Letters to the Editor [Archives:2001/34/Letters to the Editor]

August 20 2001

Dear Editor,
I just wanted to know why there is too many problems with kidnapping in Yemen. I mean, what is wrong? Isn’t the government capable of handling its society well?
I have lived in Yemen for 6 years and all I could remember was troubles and troubles and a society that often prejudges people. I hope that the conditions have changed now. I just wanted to say these few words after I received the news of the kidnapped German diplomat.
Khadrina Hussein
[email protected]
Dear Editor,
My name is Hameed Alnajar from Detroit Metro USA. I would like to state my opinion about the situation in Yemen from my prospective. You seem to have a lot of information in your newspaper regarding the Yemeni way of life. I am a Police Officer from Detroit. From reading some of your articles, it seems that Yemen needs a new government as well as an oversight committee to oversee the appointed officials. There is a lot of corruption there and the way to start is from the top down. Clean up the house. It should be the government for the people not for the governor.
[email protected]
In our big cities, very rarely you will spot beggars in tattered clothes on the streets, where as you will often see the same species in a uniform, they are named traffic police. For only YR. 50/- you are harassed and if this species is carrying a couple of stars on his shoulders he will settle for not less than YR. 100/-. They are supposed to ensure smooth traffic flow but they are least bothered. Do not rely on these men for your safety. Just depend on yourself. If you are walking, look before you cross and if you are driving, ensure that you take your wallet with you.
Mothers and Fathers of bright children, please do not bother to ensure that your child is studying hard for good results, all you have to do is to ensure your child enters the exam hall with no less than YR 200/- in his/her pocket. He will be allowed to cheat through notes and even consult the examiner and/or the other students in the hall. In Yemen, a high-marked sheet is better than the knowledge gained. Ultimately your child will proceed for higher studies only if he has a high-marked sheet.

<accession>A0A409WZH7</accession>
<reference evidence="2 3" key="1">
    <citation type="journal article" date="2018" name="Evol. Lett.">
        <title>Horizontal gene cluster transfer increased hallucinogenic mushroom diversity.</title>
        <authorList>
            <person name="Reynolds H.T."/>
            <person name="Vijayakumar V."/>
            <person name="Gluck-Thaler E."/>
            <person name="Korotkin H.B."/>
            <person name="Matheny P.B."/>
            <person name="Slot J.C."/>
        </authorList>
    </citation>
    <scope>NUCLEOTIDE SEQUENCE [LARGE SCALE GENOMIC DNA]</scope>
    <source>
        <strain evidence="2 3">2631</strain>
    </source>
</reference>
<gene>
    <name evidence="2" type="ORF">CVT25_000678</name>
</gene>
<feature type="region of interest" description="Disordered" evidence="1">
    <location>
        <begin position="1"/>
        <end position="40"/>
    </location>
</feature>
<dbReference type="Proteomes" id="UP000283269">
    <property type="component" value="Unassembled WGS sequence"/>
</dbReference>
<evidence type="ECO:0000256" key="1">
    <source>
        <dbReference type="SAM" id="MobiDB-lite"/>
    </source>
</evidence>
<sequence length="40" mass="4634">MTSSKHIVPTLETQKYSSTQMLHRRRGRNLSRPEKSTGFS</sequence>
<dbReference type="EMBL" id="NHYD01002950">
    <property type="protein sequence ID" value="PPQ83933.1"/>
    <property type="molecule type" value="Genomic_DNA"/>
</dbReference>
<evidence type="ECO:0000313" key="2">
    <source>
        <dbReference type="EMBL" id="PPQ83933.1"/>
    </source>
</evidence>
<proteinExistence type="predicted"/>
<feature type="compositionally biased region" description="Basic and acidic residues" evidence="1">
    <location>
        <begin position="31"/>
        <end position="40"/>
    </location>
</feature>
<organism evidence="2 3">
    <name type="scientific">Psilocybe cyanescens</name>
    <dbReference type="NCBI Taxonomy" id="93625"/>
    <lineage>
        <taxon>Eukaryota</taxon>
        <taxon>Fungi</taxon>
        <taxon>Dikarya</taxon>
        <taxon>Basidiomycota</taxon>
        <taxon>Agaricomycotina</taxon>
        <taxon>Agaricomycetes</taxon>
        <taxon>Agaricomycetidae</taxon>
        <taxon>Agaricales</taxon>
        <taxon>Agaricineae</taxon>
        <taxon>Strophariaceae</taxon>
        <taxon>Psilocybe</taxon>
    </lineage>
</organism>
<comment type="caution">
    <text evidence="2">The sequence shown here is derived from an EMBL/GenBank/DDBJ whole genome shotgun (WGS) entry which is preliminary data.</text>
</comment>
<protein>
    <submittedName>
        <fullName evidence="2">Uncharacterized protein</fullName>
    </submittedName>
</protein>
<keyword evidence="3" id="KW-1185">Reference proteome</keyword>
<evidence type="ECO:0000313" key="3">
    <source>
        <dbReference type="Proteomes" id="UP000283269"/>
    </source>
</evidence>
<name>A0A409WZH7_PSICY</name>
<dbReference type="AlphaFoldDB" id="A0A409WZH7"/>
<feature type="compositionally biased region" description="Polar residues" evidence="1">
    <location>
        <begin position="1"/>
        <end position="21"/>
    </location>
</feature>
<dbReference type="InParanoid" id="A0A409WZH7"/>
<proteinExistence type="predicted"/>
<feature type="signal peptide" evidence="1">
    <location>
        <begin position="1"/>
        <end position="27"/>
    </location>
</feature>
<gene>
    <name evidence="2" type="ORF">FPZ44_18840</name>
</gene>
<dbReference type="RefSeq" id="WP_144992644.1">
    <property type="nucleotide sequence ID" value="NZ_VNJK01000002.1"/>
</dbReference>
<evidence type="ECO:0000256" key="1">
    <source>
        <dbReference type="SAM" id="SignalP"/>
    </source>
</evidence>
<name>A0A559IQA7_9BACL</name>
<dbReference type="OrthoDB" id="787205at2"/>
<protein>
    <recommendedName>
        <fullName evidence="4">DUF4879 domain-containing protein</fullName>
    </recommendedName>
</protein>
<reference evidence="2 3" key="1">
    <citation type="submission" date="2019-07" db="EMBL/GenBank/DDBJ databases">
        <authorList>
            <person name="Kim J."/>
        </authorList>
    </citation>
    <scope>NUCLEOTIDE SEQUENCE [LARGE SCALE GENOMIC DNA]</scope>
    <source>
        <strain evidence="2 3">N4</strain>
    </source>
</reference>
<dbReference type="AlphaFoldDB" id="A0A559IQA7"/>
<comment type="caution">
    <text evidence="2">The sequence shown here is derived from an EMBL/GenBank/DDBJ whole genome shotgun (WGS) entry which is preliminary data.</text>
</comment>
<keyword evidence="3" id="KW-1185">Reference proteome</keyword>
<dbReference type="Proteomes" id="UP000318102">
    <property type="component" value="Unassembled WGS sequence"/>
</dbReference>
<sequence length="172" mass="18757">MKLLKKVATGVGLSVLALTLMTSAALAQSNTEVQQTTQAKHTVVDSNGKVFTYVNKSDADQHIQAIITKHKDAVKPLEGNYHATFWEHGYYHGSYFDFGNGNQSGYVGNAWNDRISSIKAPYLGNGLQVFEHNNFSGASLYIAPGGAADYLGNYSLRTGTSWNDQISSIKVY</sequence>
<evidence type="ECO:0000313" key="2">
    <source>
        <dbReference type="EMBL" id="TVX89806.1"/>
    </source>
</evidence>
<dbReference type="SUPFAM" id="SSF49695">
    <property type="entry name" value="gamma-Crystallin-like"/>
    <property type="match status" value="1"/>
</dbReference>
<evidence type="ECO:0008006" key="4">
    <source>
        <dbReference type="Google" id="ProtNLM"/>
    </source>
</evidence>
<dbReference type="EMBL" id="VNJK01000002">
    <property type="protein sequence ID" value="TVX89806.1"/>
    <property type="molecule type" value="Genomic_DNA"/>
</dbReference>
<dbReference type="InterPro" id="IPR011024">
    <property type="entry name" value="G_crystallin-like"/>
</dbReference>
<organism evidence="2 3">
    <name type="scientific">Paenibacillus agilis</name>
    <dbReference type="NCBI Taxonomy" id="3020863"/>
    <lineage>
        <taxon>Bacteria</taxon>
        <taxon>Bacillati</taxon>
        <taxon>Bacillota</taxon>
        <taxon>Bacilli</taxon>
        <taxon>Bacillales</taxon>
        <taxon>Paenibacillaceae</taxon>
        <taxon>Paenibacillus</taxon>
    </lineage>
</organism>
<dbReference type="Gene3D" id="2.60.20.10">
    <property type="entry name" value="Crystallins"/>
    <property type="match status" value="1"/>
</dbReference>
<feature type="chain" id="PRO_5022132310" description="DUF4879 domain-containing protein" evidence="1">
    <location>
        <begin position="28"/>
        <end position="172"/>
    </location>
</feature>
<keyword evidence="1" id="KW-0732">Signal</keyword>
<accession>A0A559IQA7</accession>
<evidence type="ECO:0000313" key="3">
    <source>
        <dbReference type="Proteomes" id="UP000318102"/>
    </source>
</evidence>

Employees on demand, please start getting used to promises only. Employers usually give you a pat on the back for a well-done job and then change faces within 24 hours so as to discourage you from approaching them for your rights. This policy has proved to be successful in 99.9% of all private firms. Those were nothing but facts.
Gawid Sikander Khan, Aden
[email protected]
Needed to Contact with Friend Urgently
I need your help. Please help me to find my old friend with the name Tkhabit Abdallah Mohamed Saeed from Yemen (Sana’a or Taiz). He left Russia and headed back home in 1995 after graduating from Oil and Gas Academia (in Moscow). I am currently in Canada and I hope that you will be able through your newspaper to reach my friend to have him contact me through my below email as soon as possible.
Youssouf Mahamat
[email protected]
Dear Editor
Whatever I say and I seek in the language dictionaries I can not find nice and beautiful words to express about my love and wonder for YT stuff and all the topics you are publishing in our best and esteemed English newspaper and also for the high position you have achieved I hope more success and progress for your esteemed news paper.